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Saturday
Thankfully, we had much better weather on Day 2 as it was dry with clouds giving way to sunshine as we made our way through Tennessee and into Alabama. Our midway stop was in Gadsden, AL where lunch at a regional fast food joint (Jack’s) was followed by a few hours at Noccolula Falls Park. Glad the drought down here has improved and it also allowed for the water to flow into the beautiful Falls in the northern part of the park. Our final long drive dragged on the rather dull stretch of I-59 that goes into Mississippi. But I’ll take dull scenery anyday over tough driving. We reached Hattiesburg in the evening and starving, I was very much looking forward to good Barbecue at Leatha’s. After the
good reviews I read, I was sure this would deliver. Wrong! I left so disappointed and discouraged, it kinda ruined the night. A waitress/server, didn’t come by until 10 minutes in, then they told us no chicken, just pork left. Bad news for my wife (Cheryl), who doesn’t eat pork. She was gracious enough to stay and just eat the sides knowing how bad I wanted Southern BBQ. So we waited and waited, until 45 minutes later finally getting food. I understand the slowness, but the disappointing part is not once having their staff let us know how long it would be, or even check on us during the meal. Even worse, they talked to EVERY other table but ours and was friendly with them. They didn’t even say goodbye to us. It’s not like we’re not friendly, was it because our accents gave away we’re Northerners? Errrr and the food was just ok, pulled pork was fatty and I’ve certainly had tastier. Better days ahead.
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Sunday
Hopes of sleeping in were dashed by a 6 AM Shayla wake-up, but that was ok because we went to the elegant campus entrance and rose garden at Southern Miss before it got too hot. This would be the only day where the family would separate as the ladies went to the zoo and I saw college baseball under the afternoon sun (well, I did grab a seat where there was limited shade). The Golden Eagles took on UAB and their 8-0 shutout win gave USM the conference regular-season title. It wasn’t a big crowd at Pete Taylor Park, but they were appreciative and supportive of their players on Senior Day. My favorite ballpark feature was The Grove, where trucks lined up down the right-field line and outfield to tailgate and watch the game. Very cool. After the game, we drove through the Pine Belt to the Gulf Coast, where dinner was much better this time as we ate at Aunt Jenny’s Catfish Restaurant in Ocean Springs. This is a beautiful town and we spent the rest of the evening strolling the boardwalk.
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Monday
We moved on to Biloxi, where it was a beach morning before climbing the Lighthouse and seeing the Visitors Center. We also took the Biloxi Tour Train, led by the wonderful Carla. This was a great tour of the city as it is a fascinating place with a history and present worth exploring. Carla also talked (and showed) Katrina and my heart broke at the sights and stories. Media focuses(d) on New Orleans, but these coastal communities were destroyed as well. After heading back for a Shayla nap we went to Ballpark #2 on the trip: relatively new MGM Park. The Shuckers arrived just a few years ago from Huntsville and their home is near the center of the city as the massive Beau Rivage Hotel and Casino towers over right field. An impressive sight, but one that does block a beach and water view. The ballpark does not have a front entrance, thus leading to a continuous concourse wall and an area more exposed than usual as the suites are set further back. Unfortunately, the Braves blew out Biloxi, ending my 7-game winning streak. This was Shayla’s first sporting event and she spent 75% of the time fascinated by “Big Bird”, aka Schooner, the team’s mascot.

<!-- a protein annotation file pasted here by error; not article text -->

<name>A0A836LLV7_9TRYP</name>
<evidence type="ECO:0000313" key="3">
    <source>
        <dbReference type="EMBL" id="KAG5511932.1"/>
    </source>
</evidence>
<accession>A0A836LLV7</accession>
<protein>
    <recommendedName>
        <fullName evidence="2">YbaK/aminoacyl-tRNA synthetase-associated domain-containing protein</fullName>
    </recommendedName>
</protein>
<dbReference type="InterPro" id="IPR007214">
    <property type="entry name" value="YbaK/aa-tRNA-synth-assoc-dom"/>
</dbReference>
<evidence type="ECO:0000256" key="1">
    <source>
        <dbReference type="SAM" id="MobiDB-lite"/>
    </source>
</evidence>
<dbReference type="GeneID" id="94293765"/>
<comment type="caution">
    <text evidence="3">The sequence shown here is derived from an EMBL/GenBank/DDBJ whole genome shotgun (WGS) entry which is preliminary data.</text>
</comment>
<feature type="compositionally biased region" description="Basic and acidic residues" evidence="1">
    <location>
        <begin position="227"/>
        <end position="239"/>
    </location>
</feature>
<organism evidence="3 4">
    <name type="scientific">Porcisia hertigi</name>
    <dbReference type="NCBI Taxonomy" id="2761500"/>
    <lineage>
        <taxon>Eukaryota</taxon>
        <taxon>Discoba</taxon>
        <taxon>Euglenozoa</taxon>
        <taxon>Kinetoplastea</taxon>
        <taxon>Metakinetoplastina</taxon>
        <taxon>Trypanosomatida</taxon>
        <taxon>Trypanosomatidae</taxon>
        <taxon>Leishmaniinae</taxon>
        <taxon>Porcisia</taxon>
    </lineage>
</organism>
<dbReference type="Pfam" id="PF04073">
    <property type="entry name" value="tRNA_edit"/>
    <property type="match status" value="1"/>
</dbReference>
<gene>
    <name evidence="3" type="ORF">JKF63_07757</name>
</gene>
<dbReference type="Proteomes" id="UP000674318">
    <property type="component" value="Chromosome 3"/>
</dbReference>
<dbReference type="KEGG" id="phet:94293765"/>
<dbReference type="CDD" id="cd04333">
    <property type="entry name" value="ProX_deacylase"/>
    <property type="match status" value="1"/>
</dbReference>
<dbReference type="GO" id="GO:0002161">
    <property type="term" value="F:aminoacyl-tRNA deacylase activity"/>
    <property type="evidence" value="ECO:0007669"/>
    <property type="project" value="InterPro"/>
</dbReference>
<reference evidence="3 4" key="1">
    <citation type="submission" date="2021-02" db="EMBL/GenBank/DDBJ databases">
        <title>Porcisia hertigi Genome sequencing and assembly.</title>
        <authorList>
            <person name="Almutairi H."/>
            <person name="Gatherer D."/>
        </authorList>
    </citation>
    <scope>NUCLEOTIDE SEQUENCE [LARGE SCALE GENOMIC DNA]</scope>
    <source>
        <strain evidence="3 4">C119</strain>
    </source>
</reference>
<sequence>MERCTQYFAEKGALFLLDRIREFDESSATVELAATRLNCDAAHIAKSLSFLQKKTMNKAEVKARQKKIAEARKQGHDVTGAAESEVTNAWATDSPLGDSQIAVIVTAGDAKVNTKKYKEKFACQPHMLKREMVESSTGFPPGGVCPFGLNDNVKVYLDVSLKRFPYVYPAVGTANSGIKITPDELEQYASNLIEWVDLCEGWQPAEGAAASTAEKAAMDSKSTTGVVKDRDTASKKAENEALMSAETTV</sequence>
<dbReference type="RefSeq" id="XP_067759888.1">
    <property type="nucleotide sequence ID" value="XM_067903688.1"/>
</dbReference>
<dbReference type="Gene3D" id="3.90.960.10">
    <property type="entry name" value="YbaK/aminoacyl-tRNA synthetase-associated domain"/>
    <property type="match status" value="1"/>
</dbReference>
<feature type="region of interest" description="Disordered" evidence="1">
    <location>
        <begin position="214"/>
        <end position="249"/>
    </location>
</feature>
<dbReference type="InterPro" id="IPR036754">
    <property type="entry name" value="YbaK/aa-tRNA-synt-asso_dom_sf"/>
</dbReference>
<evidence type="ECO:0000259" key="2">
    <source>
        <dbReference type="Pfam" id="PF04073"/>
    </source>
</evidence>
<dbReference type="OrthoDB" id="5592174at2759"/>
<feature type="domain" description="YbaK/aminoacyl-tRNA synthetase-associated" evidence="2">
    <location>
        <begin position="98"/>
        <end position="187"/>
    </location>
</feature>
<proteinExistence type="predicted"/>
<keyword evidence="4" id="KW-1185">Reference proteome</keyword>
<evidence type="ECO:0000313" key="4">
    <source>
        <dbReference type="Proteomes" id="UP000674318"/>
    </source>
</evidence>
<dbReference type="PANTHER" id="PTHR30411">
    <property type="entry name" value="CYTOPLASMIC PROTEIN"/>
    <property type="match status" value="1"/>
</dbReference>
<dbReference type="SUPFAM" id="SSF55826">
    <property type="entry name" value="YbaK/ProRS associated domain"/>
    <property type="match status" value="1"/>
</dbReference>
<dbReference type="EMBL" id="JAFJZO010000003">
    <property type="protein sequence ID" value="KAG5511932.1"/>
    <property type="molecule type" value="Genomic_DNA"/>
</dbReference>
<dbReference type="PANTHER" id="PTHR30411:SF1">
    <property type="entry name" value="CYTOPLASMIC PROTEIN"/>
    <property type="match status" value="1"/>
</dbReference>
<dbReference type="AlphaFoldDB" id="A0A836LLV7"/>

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Tuesday
This day was more for the girls as we all started by visiting the Lynn Meadows Discovery Center in nearby Gulfport, where Shayla had a blast in the two-story kids play area. I would love to have something like this back at home for her. We ate lunch at the peaceful Blow Fly Inn before continuing in Gulfport at the Marine Mammal Institute. Cheryl is a Veterinary Technician and the tour we took was a great behind-the-scenes look at their research and rescue. For dinner, we went to the Beau Rivage and sampled the pretty good buffet. The day was capped off with a perfect finale walking along the sand in Ocean Springs.
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Wednesday
We said goodbye to Mississippi and hello again to Alabama as we drove three hours to the capital in Montgomery. It was a food day that I very much enjoyed as our first stop was lunch at the Stockyard Grill, located where cattle are sold. I’ve never seen a place like it as people from all walks of life were eating: Police Officers, Ranchers, Businessmen, Retired Couples. It was a true blend of people enjoying darn good food and my Ribeye Steak was a perfect lunch. Dinner was at Martin’s, a Montgomery institution. Had to have the Fried Chicken and it was as good as expected. Two trends that I have noticed down here: You get the bill right after ordering, so does that mean dessert is supposed to be ordered with the meal? Second, they ask if you want your drink to go. I like that. In between food, we spent time at the Alabama State Museum. This was done very well and I could have stayed for hours. It has been a rough 300 years for this state, but the last few decades, life has improved quite a bit and I applaud this museum for their terrific displays and storytelling, despite challenging and sad subject matters. In the evening, we went to Paterson Field, a good example of an older stadium that has survived to serve an alternate purpose. They co-host the High School State Baseball Championships and we saw Game 1 of the 5A Final between Faith Academy and Russellville, who was looking for their third straight title. They looked well on their way with a 9-1 win. I was hoping for more character from the ballpark, which was built in 1949 and while the structure was all well and good, the lack of overhang and metal bleachers made for a generic place.